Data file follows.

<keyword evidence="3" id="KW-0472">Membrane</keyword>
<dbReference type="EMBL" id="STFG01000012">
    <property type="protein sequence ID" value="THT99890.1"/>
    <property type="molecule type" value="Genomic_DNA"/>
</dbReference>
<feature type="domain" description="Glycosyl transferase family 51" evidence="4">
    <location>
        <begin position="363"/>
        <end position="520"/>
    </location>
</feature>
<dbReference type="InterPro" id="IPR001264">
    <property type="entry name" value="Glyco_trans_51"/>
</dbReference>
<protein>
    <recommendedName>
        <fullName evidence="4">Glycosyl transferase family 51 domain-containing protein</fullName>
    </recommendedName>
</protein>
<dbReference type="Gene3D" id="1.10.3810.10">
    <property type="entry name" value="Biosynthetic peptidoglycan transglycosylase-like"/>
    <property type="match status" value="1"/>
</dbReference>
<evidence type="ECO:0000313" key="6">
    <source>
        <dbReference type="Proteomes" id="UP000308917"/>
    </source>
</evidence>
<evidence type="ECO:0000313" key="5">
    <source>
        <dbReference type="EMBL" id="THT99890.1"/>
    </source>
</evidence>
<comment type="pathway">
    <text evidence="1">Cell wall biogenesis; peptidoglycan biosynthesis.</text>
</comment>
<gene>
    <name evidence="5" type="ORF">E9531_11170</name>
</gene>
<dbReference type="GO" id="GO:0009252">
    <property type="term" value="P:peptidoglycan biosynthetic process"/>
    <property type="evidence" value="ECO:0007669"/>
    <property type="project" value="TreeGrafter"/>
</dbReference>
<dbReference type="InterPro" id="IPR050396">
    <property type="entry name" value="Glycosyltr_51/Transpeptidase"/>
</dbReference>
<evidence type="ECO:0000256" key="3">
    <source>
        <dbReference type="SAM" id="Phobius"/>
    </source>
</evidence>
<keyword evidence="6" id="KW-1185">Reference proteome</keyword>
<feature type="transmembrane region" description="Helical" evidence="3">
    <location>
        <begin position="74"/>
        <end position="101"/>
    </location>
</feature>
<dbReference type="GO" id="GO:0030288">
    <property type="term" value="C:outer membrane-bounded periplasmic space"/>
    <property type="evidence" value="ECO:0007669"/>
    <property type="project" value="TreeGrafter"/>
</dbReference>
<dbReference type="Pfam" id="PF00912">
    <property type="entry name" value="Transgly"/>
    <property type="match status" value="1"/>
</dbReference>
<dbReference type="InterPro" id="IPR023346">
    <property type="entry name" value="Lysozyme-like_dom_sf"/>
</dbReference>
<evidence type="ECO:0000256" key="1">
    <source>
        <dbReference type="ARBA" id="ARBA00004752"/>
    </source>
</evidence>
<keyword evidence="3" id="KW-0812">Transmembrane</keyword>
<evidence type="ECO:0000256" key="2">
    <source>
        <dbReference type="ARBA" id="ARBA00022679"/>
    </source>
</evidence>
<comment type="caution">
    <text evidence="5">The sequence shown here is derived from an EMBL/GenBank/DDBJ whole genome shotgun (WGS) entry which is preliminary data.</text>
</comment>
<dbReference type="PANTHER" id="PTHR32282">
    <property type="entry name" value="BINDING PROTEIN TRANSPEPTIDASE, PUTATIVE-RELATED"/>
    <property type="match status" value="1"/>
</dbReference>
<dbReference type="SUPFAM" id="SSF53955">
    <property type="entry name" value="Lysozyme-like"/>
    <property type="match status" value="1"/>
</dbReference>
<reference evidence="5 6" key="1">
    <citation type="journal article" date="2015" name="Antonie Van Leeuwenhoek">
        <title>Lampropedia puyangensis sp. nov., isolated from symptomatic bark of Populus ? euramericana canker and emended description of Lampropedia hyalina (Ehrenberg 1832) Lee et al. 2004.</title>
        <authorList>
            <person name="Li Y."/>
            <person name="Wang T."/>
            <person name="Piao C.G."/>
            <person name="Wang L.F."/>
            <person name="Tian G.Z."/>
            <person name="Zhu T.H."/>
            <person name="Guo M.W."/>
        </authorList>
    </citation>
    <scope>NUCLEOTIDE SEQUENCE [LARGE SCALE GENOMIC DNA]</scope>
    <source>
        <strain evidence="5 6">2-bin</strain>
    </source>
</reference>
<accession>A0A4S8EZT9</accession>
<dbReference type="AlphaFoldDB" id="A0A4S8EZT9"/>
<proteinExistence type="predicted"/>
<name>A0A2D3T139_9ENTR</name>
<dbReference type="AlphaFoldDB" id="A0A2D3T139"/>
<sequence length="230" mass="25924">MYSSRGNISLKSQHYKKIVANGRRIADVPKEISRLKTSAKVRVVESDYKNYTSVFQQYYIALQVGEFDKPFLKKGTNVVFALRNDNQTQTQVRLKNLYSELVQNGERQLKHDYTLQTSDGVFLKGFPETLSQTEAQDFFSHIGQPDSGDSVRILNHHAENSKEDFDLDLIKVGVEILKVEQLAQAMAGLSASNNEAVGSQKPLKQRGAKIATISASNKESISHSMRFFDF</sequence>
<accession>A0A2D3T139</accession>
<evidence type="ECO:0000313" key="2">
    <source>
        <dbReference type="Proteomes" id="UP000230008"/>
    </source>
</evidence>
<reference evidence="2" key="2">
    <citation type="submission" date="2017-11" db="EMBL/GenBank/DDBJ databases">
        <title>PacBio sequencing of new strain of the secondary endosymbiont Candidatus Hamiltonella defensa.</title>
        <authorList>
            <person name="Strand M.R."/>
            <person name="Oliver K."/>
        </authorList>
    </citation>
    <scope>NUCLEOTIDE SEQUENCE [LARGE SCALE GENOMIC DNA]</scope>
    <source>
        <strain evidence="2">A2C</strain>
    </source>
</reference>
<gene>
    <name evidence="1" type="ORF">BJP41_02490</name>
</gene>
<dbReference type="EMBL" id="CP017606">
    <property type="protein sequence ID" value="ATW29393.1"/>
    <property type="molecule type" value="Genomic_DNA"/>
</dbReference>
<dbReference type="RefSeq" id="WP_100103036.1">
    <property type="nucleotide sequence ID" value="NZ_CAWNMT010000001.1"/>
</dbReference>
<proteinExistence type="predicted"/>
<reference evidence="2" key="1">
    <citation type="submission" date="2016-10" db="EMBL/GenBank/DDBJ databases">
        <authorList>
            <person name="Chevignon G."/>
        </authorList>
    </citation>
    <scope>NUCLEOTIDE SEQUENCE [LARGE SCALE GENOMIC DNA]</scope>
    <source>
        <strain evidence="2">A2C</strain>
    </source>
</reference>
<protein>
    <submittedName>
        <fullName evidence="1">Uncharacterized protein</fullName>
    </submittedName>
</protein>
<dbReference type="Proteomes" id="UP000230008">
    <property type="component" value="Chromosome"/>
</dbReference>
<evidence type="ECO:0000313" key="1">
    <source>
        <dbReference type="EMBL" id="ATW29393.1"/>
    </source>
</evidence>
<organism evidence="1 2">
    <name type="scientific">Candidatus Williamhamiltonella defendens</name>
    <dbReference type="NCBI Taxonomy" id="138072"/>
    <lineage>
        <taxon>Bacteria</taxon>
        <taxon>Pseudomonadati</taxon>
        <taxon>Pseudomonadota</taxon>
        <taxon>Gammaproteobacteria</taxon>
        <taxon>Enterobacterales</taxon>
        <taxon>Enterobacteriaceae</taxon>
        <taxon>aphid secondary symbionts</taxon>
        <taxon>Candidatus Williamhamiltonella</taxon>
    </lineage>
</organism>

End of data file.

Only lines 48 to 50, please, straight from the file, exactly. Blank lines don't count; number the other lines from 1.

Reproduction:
<evidence type="ECO:0000256" key="3">
    <source>
        <dbReference type="SAM" id="Phobius"/>